HybridTV, the company behind the TiVo in Australia, yesterday announced the launch of their new 320GB TiVo device, alongside a new Video on Demand service called Caspa. Not quite a friendly ghost, but it's certainly a promising development for downloadable entertainment in Australia.
The 320GB TiVo will cost $699, while the current 160GB version will drop down to $599. The two devices are identical in every way bar hard drive size, including the new software offering. Over the Christmas period, the new 320GB TiVo will also be bundled with the home networking software for free, although you'll still need a copy of Roxio Toast if you want it to work properly with your Mac.
But the more exciting part of the announcement is the Caspa VOD service. From December 1, the Video on Demand icon will be renamed Caspa on Demand. It will offer a selection of movies (both through Caspa and through the current Blockbuster partnership), TV shows and music video content through a partnership with Bandit.FM. There's a fair amount of info to digest, so I'll break it down into the three catagories: Movies: Worth mentioning is that this won't replace the Blockbuster offering that's currently available for TiVo users. Just like TiVo in the US offers Netflix and Amazon, this is an extra service. You'll need to setup a Caspa wallet to pay for content (which van be used across all the Caspa services except Blockbuster movies).
All movies follow the standard 7-14 days to start watching and 48 hours to watch after you press play. New movies will cost $5.95, library titles will cost $3.95, and all are standard def (although many have 5.1 audio). HD is something that will come once Aussie bandwidth increases and data limits disappear - in other words, once the NBN is ubiquitous.
TV: This is where Caspa will shine. HybridTV CEO Robbee Minicola told me that they have either signed, or are planning on signing in the near future, agreements with all the major television studios, both locally and from the US. Episodes will initially be rentals with the same restrictions on watching as movies (7-14 days to start, 48 hours to watch), and be broken down into either premium or favourites (as dictated by the studios). Premium shows will be $2.95 an episode. Favourites, on the other hand, will offer the first three episodes for free, and then charge $1.95 per episode after that. Many programs will combine both favourites and premium - for example, the current season will be premium, while previous seasons will be "favourites".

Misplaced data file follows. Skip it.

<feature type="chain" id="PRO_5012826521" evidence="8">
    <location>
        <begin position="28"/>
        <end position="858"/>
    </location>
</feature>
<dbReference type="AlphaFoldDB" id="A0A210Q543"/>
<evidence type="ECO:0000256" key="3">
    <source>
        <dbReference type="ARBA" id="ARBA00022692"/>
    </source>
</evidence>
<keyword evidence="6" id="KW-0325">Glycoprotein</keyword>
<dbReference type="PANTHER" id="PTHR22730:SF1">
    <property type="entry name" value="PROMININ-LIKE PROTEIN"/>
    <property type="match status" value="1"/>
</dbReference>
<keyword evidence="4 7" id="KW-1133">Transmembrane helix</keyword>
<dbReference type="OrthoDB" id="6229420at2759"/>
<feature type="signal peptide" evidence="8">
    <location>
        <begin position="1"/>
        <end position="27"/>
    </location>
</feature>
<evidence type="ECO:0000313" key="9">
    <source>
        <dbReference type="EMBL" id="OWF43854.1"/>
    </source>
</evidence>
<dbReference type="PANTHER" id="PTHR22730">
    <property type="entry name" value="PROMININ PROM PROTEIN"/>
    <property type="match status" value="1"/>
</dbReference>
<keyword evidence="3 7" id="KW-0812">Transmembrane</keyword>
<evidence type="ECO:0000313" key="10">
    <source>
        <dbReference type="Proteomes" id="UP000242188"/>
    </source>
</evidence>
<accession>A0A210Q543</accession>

But starting April next year, HybridTV plans on introducing an advertising module, which will allow you to download favourite TV shows for free, in return for watching three 30 second ads – one at the start, one in the middle, and one at the end of each episode. You'll be able to choose between paying $1.95 or getting the ep with ads for free. What's more, the ads will be interactive, allowing you to enter competitions or receive free stuff, depending on the advertiser's wishes. You don't have to interact, but you can if you want - it'll just pause your show while you do.
I don't know about you, but I'd put up with 90 seconds worth of ads to watch a TV show for free when I wanted to...
Music: The music feature with Bandit.fm includes free music videos, free interviews with artists and the ability to hire VOD concerts from certain artists. As time goes on, that will probably expand, but it already has content from all the major record labels, which is a promising first step.
At launch on December 1, Caspa will have about 1200 hours of VOD content, including the Blockbuster titles. As time goes on, that'll grow rapidly. There are also plans to introduce user-generated content to the platform, as well as a services platform. But that's another post altogether.
What do you guys think? My gut feeling is that this will become the de facto VOD service for most people pretty quickly... Especially considering that Internode, iiNet and Adam all have unmetered downloads for TiVo.